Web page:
3 things

 

Let’s be honest, sometimes young adults and their stigma as a loud, messy, crazy group can be intimidating. But this age is pivotal in spiritual development. A multitude of students who grew up in church are often left to fend for themselves as they head out to college or straight into the workforce. Why do we send them so willingly into a wilderness for four to six years and then wonder why we don’t understand them or are shocked at their falling away from the Lord?

After working with this age group for over a decade, here is my basic insider’s view of what they’re really like and what you can do to partner with them (and yes, we can all do something).

 

1. They crave community.

Because of high divorce rates and broken and unconventional families, the culture of this generation is one where “friends are family” and they are grasping for stability. And, believe it or not, they really want to hang out with us older folks (I’m only 33 so I’m using the term “older" very loosely).

They don’t want anything from you except for you to be yourself and show them how to do every day well. They want to know what it means to live as a business owner who keeps Christ at the center of day-to-day life. They want to know young families who are raising their children in the community of church and to know the Lord. They want to share a meal. They want to be involved and loved.

They want to be believed in.

They are craving wisdom and experience. And when that wisdom of the older generations seasons the zeal of the younger guys, the world had better look out.

 

2. They don’t care as much about “cool” church.

A few months back I overheard a conversation at a coffee shop between two twentysomethings. One young woman was explaining to her friend that she and her husband had chosen to go to an Episcopal church even though she was not raised in the denomination, and in spite of the fact that the service was quite liturgical and formal. What she said next shocked me:

“We just met some real people and feel like they really care about us.”

 

My generation grew up wanting a church that was “cool” and used words like “relevant” and “post-modern” to draw in those of us who were tired of a church stuck in the 80’s. Yes, being relevant is helpful. We should adapt to fit our societal culture to a degree. Sure, you have the super hipsters who always want an underground, offbeat experience, but for the most part these guys just want an organic and genuine group of people to do life with.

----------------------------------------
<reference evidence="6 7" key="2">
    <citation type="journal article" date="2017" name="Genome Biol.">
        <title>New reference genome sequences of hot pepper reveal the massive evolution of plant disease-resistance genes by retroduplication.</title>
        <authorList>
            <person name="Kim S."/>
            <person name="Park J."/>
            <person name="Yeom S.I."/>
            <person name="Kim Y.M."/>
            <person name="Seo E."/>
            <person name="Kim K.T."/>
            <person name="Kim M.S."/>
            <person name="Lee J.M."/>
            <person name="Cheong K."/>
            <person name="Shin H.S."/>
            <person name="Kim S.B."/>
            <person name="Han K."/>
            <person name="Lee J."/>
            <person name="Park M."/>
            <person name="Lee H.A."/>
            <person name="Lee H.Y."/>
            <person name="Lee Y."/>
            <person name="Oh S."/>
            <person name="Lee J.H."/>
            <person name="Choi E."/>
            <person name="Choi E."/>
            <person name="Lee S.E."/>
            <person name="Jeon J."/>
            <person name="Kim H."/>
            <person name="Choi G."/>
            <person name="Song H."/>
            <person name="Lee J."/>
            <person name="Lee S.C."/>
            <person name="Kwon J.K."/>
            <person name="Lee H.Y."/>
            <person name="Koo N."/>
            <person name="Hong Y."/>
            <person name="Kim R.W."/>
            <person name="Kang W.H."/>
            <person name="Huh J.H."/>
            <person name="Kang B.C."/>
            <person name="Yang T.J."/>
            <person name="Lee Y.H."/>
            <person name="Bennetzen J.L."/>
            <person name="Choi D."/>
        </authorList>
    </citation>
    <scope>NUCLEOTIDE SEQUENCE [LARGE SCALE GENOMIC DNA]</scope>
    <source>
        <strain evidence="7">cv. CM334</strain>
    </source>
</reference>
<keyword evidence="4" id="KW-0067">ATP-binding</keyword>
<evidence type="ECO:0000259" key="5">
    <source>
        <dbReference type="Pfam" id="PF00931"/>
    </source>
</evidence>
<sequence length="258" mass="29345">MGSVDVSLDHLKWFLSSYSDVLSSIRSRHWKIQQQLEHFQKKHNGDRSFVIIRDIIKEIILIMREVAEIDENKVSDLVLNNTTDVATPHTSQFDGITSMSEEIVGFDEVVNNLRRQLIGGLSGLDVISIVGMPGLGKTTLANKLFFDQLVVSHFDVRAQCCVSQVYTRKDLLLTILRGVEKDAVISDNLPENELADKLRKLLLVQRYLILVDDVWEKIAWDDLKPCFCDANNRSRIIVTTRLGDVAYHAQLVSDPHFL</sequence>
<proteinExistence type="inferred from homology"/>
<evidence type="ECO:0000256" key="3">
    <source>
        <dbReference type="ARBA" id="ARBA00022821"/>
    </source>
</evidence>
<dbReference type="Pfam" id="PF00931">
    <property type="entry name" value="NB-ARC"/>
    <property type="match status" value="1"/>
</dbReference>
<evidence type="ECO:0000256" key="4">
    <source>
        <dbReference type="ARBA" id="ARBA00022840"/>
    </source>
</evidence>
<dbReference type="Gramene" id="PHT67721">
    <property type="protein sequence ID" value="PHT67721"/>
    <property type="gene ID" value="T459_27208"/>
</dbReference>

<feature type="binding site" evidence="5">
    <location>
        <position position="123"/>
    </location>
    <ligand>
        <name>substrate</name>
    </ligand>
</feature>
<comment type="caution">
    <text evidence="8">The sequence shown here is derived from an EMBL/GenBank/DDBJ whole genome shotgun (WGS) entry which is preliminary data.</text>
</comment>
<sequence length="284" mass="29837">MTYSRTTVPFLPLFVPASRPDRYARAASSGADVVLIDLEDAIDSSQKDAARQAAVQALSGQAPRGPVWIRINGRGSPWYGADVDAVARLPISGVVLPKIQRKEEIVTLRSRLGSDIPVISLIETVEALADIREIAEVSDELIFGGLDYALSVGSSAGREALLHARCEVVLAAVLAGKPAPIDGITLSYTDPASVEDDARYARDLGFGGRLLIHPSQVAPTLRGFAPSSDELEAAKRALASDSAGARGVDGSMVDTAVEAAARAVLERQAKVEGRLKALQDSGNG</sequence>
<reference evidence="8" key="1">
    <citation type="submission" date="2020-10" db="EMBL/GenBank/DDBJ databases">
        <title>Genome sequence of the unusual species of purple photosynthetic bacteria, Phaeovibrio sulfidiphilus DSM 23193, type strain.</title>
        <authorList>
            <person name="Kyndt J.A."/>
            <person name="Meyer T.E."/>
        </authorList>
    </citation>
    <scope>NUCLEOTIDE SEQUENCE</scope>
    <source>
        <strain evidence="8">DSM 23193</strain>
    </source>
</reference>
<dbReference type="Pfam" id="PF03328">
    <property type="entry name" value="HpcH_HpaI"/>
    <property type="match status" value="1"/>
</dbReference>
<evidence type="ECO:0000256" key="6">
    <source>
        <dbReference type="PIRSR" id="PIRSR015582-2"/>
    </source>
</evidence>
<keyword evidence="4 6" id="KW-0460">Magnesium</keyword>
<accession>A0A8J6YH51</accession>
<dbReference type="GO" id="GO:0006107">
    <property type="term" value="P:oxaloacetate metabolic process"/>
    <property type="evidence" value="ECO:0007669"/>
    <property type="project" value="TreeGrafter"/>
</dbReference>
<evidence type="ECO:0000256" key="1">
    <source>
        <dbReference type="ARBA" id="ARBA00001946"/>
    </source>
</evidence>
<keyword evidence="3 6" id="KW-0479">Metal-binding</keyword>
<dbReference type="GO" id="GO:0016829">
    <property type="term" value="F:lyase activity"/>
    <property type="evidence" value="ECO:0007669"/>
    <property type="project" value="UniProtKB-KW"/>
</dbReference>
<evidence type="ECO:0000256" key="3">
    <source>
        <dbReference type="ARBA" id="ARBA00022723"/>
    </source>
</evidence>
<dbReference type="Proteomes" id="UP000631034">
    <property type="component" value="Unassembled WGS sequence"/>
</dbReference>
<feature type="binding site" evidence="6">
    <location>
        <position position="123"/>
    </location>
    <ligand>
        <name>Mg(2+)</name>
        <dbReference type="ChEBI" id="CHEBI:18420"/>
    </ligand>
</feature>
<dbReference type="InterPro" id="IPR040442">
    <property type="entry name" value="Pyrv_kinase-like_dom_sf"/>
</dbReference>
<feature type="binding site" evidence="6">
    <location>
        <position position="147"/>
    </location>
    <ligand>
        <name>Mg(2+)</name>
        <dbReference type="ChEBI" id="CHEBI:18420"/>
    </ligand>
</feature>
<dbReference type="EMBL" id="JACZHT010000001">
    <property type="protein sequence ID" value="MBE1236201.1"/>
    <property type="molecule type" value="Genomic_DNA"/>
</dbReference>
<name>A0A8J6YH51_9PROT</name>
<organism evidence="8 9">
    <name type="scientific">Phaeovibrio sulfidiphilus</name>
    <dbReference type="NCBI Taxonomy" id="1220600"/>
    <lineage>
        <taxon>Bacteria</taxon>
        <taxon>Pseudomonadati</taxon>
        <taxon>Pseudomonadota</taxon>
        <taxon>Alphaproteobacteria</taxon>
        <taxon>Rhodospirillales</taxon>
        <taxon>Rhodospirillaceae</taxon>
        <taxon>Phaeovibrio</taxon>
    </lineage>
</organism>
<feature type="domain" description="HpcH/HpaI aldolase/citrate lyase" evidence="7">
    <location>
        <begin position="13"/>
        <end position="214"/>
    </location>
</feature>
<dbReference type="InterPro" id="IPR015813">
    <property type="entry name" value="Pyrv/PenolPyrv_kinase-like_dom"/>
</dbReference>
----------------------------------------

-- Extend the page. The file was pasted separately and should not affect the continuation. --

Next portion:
3. They have big dreams and they want to change the world.

While this age group is always known for its fervor and passion, these Millennials are serious about it. They aren’t going to settle, and they certainly aren’t going to settle down.

They’re tired of seeing parents work at jobs they hate and waste their days on lives without vision or purpose.

 

One young lady I know said it best:

I see a lot of older people saying “awesome, BUT” instead of “awesome, AND!” Students are encouraged to dream and patted on the head for being a Christian, but then halted with practicality. “It just isn’t LOGICAL. You won’t make any money. That’s too hard. That’s impossible.” And while I won’t discredit the wisdom in making good decisions and planning ahead, sometimes the guidance given discredits the Greatest Guide of all time. He wants to do “impossible” things. I want to hear, “awesome AND I want to help you. I, as a fellow laborer for Christ, want to spur you on to build this kingdom.” Don’t laugh off a big calling to change the world. That’s what Christians are – world changers.

 

When did we lose our sight of the God who created the entire universe, parted the waters, and fed the five thousand? Have we stopped dreaming ourselves?

So, what can you do? You. Your family. You may not feel “led” into college ministry, and you may not feel like you have much to offer. The truth is, you have a world to offer. Welcome them in, love them, get to know them. Make a safe place for them to dream with you. Show them it is okay to be themselves, to live big, and to mess up. Partner with them. Pray for them. Speak life to them.

Urge them to go farther and deeper than they can even see themselves.

Paint for them a bright future where their dreams are a reality. Oh, and a home cooked meal goes a long way too.

Do you agree? Is there anything you'd add to the list? Let me hear from you in the comments below!

Do Every Day Well // +dF